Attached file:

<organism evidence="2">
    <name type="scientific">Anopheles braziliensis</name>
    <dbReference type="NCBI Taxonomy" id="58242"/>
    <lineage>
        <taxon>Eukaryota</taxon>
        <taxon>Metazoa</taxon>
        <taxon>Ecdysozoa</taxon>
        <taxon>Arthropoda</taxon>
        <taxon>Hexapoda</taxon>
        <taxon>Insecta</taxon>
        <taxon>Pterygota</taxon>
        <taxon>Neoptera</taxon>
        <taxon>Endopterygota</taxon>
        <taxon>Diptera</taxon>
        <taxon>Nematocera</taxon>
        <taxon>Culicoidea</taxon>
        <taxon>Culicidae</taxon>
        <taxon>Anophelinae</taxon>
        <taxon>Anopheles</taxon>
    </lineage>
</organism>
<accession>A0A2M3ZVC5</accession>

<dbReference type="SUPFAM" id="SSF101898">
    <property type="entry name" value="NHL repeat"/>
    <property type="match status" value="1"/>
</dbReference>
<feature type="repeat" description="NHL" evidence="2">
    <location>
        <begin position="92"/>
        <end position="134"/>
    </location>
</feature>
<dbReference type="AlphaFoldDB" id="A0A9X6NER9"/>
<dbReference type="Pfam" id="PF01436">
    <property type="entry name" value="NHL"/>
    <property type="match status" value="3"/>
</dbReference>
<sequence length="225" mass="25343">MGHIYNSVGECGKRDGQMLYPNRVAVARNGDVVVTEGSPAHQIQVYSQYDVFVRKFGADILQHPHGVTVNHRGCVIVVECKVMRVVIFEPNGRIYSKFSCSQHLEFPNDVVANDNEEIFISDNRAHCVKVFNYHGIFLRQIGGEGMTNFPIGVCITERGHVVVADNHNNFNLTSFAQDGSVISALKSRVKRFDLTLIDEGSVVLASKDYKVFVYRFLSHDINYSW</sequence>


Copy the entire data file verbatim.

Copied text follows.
<organism evidence="2">
    <name type="scientific">Anopheles braziliensis</name>
    <dbReference type="NCBI Taxonomy" id="58242"/>
    <lineage>
        <taxon>Eukaryota</taxon>
        <taxon>Metazoa</taxon>
        <taxon>Ecdysozoa</taxon>
        <taxon>Arthropoda</taxon>
        <taxon>Hexapoda</taxon>
        <taxon>Insecta</taxon>
        <taxon>Pterygota</taxon>
        <taxon>Neoptera</taxon>
        <taxon>Endopterygota</taxon>
        <taxon>Diptera</taxon>
        <taxon>Nematocera</taxon>
        <taxon>Culicoidea</taxon>
        <taxon>Culicidae</taxon>
        <taxon>Anophelinae</taxon>
        <taxon>Anopheles</taxon>
    </lineage>
</organism>
<accession>A0A2M3ZVC5</accession>

<dbReference type="SUPFAM" id="SSF101898">
    <property type="entry name" value="NHL repeat"/>
    <property type="match status" value="1"/>
</dbReference>
<feature type="repeat" description="NHL" evidence="2">
    <location>
        <begin position="92"/>
        <end position="134"/>
    </location>
</feature>
<dbReference type="AlphaFoldDB" id="A0A9X6NER9"/>
<dbReference type="Pfam" id="PF01436">
    <property type="entry name" value="NHL"/>
    <property type="match status" value="3"/>
</dbReference>
<sequence length="225" mass="25343">MGHIYNSVGECGKRDGQMLYPNRVAVARNGDVVVTEGSPAHQIQVYSQYDVFVRKFGADILQHPHGVTVNHRGCVIVVECKVMRVVIFEPNGRIYSKFSCSQHLEFPNDVVANDNEEIFISDNRAHCVKVFNYHGIFLRQIGGEGMTNFPIGVCITERGHVVVADNHNNFNLTSFAQDGSVISALKSRVKRFDLTLIDEGSVVLASKDYKVFVYRFLSHDINYSW</sequence>